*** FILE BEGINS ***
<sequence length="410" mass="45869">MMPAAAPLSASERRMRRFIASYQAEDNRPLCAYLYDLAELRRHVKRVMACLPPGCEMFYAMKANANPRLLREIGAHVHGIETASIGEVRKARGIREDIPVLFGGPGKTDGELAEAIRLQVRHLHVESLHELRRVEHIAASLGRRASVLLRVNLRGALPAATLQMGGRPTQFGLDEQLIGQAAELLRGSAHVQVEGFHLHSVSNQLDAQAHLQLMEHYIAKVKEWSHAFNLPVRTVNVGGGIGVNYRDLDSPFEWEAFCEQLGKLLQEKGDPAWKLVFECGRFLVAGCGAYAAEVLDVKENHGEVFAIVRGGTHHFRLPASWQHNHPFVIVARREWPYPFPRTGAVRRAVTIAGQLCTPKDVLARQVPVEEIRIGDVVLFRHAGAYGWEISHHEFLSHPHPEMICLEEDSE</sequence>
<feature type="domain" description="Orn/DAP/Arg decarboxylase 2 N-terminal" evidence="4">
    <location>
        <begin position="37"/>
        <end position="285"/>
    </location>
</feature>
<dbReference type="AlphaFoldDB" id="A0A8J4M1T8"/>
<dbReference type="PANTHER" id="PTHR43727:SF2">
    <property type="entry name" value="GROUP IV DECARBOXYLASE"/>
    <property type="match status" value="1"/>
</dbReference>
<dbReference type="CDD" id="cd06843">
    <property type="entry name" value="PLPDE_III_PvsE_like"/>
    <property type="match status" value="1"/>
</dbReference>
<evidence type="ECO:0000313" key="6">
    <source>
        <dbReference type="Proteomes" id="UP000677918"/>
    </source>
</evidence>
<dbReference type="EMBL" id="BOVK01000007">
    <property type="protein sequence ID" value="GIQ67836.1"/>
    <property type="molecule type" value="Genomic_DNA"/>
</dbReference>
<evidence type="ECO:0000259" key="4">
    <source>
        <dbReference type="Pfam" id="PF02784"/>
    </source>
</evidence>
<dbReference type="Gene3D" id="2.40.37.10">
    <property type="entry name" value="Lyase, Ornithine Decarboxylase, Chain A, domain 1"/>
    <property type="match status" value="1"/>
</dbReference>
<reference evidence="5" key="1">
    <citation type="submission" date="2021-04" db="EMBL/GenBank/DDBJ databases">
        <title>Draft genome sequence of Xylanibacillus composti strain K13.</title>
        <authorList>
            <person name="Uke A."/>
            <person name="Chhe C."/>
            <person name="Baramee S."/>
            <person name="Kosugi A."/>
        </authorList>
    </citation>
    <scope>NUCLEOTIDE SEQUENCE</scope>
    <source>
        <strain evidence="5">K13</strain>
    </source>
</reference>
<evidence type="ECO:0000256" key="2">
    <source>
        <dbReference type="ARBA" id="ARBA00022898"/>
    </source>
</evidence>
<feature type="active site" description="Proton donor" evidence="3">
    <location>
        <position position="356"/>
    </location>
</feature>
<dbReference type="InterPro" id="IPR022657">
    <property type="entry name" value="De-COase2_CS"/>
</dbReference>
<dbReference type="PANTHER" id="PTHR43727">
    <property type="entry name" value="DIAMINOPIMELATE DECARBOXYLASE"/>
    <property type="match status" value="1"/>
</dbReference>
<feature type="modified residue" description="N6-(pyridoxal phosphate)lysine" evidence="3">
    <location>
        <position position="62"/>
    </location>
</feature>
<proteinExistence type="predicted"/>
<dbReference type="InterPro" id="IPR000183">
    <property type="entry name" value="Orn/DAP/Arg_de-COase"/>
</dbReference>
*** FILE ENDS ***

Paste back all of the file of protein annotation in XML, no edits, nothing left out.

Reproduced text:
<sequence length="410" mass="45869">MMPAAAPLSASERRMRRFIASYQAEDNRPLCAYLYDLAELRRHVKRVMACLPPGCEMFYAMKANANPRLLREIGAHVHGIETASIGEVRKARGIREDIPVLFGGPGKTDGELAEAIRLQVRHLHVESLHELRRVEHIAASLGRRASVLLRVNLRGALPAATLQMGGRPTQFGLDEQLIGQAAELLRGSAHVQVEGFHLHSVSNQLDAQAHLQLMEHYIAKVKEWSHAFNLPVRTVNVGGGIGVNYRDLDSPFEWEAFCEQLGKLLQEKGDPAWKLVFECGRFLVAGCGAYAAEVLDVKENHGEVFAIVRGGTHHFRLPASWQHNHPFVIVARREWPYPFPRTGAVRRAVTIAGQLCTPKDVLARQVPVEEIRIGDVVLFRHAGAYGWEISHHEFLSHPHPEMICLEEDSE</sequence>
<feature type="domain" description="Orn/DAP/Arg decarboxylase 2 N-terminal" evidence="4">
    <location>
        <begin position="37"/>
        <end position="285"/>
    </location>
</feature>
<dbReference type="AlphaFoldDB" id="A0A8J4M1T8"/>
<dbReference type="PANTHER" id="PTHR43727:SF2">
    <property type="entry name" value="GROUP IV DECARBOXYLASE"/>
    <property type="match status" value="1"/>
</dbReference>
<dbReference type="CDD" id="cd06843">
    <property type="entry name" value="PLPDE_III_PvsE_like"/>
    <property type="match status" value="1"/>
</dbReference>
<evidence type="ECO:0000313" key="6">
    <source>
        <dbReference type="Proteomes" id="UP000677918"/>
    </source>
</evidence>
<dbReference type="EMBL" id="BOVK01000007">
    <property type="protein sequence ID" value="GIQ67836.1"/>
    <property type="molecule type" value="Genomic_DNA"/>
</dbReference>
<evidence type="ECO:0000259" key="4">
    <source>
        <dbReference type="Pfam" id="PF02784"/>
    </source>
</evidence>
<dbReference type="Gene3D" id="2.40.37.10">
    <property type="entry name" value="Lyase, Ornithine Decarboxylase, Chain A, domain 1"/>
    <property type="match status" value="1"/>
</dbReference>
<reference evidence="5" key="1">
    <citation type="submission" date="2021-04" db="EMBL/GenBank/DDBJ databases">
        <title>Draft genome sequence of Xylanibacillus composti strain K13.</title>
        <authorList>
            <person name="Uke A."/>
            <person name="Chhe C."/>
            <person name="Baramee S."/>
            <person name="Kosugi A."/>
        </authorList>
    </citation>
    <scope>NUCLEOTIDE SEQUENCE</scope>
    <source>
        <strain evidence="5">K13</strain>
    </source>
</reference>
<evidence type="ECO:0000256" key="2">
    <source>
        <dbReference type="ARBA" id="ARBA00022898"/>
    </source>
</evidence>
<feature type="active site" description="Proton donor" evidence="3">
    <location>
        <position position="356"/>
    </location>
</feature>
<dbReference type="InterPro" id="IPR022657">
    <property type="entry name" value="De-COase2_CS"/>
</dbReference>
<dbReference type="PANTHER" id="PTHR43727">
    <property type="entry name" value="DIAMINOPIMELATE DECARBOXYLASE"/>
    <property type="match status" value="1"/>
</dbReference>
<feature type="modified residue" description="N6-(pyridoxal phosphate)lysine" evidence="3">
    <location>
        <position position="62"/>
    </location>
</feature>
<proteinExistence type="predicted"/>
<dbReference type="InterPro" id="IPR000183">
    <property type="entry name" value="Orn/DAP/Arg_de-COase"/>
</dbReference>